As we know Oracle provides several nice tools to debug our PlSql code and even a profiler to get all the details about code execution. But what if you want to use your own debug code and be able to switch it on for specific sessions whenever you want? And I mean, obviously, without changing the code! I’ve seen around some examples in which people use a configuration table to do that: the debug code keeps querying the table and logs the output only if the flag is Y. This way of doing it is absolutely fine and works well but I was looking for something more elegant that does not involve a table. My idea takes advantage of the Oracle application contexts and it’s really simple.
Database Unit Testing is underestimated by many (too many!) IT companies. Personally, in my long career, I’ve never seen it properly implemented. In the past there might have been lack of right tools for testing database objects but nowadays the market offers a good choice of software able to fill this gap. Because of my deep love for Oracle products (and I’ve never kept it secret) I’ve recently decided to spend some time analyzing Oracle SQL Developer and give it a shot to see how good is the unit testing support. This post refers to SQL Developer version 18.1 connected to an Oracle database release 184.108.40.206.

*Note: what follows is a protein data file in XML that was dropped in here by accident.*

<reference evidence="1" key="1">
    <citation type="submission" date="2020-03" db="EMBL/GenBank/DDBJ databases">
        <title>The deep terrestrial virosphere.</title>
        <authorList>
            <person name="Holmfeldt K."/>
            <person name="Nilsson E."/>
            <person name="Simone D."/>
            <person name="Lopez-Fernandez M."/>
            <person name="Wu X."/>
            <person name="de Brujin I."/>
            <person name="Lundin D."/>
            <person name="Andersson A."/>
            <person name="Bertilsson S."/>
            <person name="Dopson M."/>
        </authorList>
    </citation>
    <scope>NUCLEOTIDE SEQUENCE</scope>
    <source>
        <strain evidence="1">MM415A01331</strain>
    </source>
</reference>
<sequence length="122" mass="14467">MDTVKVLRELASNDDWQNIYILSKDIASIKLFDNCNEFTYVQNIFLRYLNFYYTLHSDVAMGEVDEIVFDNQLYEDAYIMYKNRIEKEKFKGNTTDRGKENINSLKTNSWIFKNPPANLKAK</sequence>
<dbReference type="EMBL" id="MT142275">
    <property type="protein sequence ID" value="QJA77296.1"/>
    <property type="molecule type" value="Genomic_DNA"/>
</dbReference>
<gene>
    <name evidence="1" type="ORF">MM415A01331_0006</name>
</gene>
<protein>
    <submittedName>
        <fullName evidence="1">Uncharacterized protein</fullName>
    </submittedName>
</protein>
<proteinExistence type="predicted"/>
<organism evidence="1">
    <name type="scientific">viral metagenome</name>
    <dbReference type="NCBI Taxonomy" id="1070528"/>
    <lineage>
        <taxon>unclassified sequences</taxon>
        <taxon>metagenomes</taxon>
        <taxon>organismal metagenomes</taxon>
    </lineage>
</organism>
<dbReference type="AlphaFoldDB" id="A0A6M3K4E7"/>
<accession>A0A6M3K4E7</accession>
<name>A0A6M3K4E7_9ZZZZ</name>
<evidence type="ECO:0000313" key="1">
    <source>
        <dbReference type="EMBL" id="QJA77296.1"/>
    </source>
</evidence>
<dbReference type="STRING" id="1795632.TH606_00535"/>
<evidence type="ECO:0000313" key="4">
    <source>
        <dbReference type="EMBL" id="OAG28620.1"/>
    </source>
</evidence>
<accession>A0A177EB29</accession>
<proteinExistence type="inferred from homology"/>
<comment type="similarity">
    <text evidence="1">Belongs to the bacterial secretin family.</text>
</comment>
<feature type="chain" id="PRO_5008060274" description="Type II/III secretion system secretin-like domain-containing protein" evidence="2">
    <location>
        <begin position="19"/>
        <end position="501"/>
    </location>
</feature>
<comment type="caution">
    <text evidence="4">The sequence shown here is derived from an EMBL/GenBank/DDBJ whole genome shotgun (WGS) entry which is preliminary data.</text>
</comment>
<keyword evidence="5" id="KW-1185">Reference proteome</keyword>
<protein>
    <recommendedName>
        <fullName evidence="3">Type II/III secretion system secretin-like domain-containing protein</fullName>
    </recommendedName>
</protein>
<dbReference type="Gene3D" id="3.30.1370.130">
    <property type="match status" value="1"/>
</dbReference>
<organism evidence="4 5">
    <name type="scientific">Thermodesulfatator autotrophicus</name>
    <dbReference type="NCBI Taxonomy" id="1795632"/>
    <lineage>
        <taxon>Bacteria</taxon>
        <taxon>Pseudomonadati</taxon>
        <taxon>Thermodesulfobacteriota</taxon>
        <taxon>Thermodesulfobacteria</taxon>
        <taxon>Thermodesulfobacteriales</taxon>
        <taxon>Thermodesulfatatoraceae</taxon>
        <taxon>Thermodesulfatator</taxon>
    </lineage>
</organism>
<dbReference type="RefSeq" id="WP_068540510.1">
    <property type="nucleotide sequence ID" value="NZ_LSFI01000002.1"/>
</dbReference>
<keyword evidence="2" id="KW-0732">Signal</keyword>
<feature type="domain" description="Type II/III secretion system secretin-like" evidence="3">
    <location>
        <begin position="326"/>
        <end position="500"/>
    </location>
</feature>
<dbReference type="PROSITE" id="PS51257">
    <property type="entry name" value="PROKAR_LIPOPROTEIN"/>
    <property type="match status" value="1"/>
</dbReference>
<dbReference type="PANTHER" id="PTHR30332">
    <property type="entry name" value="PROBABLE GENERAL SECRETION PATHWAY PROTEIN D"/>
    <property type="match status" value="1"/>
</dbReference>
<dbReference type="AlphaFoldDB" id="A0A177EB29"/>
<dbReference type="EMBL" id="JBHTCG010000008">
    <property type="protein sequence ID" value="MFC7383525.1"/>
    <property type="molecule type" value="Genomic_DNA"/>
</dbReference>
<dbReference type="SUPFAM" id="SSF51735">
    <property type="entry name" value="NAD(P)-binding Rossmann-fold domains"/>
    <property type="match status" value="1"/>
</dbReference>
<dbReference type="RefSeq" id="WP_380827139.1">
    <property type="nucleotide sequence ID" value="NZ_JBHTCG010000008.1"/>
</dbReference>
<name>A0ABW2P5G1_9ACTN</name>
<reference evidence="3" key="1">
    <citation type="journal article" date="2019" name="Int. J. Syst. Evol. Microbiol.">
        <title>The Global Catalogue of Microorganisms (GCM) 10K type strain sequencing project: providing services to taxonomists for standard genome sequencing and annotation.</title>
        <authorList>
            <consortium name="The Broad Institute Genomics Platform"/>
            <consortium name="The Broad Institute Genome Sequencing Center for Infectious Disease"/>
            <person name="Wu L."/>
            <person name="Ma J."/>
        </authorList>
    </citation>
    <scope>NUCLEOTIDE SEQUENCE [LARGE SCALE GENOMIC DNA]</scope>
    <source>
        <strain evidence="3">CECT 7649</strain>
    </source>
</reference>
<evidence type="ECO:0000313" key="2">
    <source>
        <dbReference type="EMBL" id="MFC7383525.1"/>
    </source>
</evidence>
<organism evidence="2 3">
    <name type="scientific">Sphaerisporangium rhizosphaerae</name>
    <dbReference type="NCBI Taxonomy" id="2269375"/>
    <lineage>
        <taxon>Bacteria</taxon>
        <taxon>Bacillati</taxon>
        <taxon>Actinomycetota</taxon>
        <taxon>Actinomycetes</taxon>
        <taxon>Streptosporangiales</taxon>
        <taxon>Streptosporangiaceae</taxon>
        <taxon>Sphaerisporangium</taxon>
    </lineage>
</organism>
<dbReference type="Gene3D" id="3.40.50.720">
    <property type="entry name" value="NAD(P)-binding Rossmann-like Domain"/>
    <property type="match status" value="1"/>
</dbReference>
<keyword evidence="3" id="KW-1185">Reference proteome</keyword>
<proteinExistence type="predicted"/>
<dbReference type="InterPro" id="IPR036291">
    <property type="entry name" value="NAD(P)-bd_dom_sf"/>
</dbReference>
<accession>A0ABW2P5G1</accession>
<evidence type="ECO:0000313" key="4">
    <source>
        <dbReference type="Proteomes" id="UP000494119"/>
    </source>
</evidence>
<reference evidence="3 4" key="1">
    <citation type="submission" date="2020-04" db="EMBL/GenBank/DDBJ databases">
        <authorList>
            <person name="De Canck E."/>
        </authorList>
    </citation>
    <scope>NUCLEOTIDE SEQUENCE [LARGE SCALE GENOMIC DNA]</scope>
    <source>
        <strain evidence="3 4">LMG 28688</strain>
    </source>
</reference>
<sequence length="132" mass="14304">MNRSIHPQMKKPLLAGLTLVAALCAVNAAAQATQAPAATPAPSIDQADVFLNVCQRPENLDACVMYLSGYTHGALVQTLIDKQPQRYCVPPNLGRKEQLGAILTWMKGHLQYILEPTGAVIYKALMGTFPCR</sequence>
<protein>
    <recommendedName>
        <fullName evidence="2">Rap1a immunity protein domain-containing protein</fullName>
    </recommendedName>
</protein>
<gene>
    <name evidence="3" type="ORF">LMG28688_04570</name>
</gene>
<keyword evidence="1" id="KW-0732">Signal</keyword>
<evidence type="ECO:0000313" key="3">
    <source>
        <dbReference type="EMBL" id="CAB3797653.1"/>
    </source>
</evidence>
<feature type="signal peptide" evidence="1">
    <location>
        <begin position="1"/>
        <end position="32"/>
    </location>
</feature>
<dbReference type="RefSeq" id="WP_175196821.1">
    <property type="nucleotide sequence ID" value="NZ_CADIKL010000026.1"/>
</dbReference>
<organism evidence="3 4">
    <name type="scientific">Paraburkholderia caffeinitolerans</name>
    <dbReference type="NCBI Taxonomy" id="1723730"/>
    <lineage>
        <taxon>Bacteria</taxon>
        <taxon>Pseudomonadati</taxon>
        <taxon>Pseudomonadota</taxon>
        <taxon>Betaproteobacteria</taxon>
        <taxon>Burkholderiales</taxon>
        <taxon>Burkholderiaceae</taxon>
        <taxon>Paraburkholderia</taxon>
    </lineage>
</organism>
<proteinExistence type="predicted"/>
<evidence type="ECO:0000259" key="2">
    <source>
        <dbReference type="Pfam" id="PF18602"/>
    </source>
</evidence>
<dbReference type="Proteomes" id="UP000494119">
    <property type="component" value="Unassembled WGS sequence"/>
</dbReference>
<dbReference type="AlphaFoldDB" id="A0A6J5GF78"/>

The version 18.1, latest release at the moment, has a ton of interesting features but the purpose of this post is to just focus on the db unit testing part, specifically on REF CURSORS. I really like how Oracle implemented this testing module in SQL Developer: it’s clear, it has a guided wizard which makes it easy to create tests, it supports shared repositories and allows to save libraries for reusing code. The only problem I had in the past releases is that REF CURSORS were not properly supported. I was hoping to see an improvement in this latest update but unfortunately it’s not the case and I will show in this post what I mean.